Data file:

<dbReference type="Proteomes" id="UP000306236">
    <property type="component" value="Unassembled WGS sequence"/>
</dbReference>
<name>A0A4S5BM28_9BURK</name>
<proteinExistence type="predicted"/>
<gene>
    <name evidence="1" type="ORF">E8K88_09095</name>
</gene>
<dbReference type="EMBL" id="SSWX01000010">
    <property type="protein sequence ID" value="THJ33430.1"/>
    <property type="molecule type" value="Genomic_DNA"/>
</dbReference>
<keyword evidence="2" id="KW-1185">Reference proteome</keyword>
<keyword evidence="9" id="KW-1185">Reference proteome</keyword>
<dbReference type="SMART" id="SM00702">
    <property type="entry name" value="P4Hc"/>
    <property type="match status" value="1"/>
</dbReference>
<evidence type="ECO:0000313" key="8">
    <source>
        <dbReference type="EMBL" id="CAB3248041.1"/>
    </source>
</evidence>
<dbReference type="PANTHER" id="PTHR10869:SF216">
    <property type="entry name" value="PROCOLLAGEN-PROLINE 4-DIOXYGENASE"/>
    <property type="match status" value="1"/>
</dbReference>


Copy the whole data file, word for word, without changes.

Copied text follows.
<dbReference type="Proteomes" id="UP000306236">
    <property type="component" value="Unassembled WGS sequence"/>
</dbReference>
<name>A0A4S5BM28_9BURK</name>
<proteinExistence type="predicted"/>
<gene>
    <name evidence="1" type="ORF">E8K88_09095</name>
</gene>
<dbReference type="EMBL" id="SSWX01000010">
    <property type="protein sequence ID" value="THJ33430.1"/>
    <property type="molecule type" value="Genomic_DNA"/>
</dbReference>
<keyword evidence="2" id="KW-1185">Reference proteome</keyword>
<keyword evidence="9" id="KW-1185">Reference proteome</keyword>
<dbReference type="SMART" id="SM00702">
    <property type="entry name" value="P4Hc"/>
    <property type="match status" value="1"/>
</dbReference>
<evidence type="ECO:0000313" key="8">
    <source>
        <dbReference type="EMBL" id="CAB3248041.1"/>
    </source>
</evidence>
<dbReference type="PANTHER" id="PTHR10869:SF216">
    <property type="entry name" value="PROCOLLAGEN-PROLINE 4-DIOXYGENASE"/>
    <property type="match status" value="1"/>
</dbReference>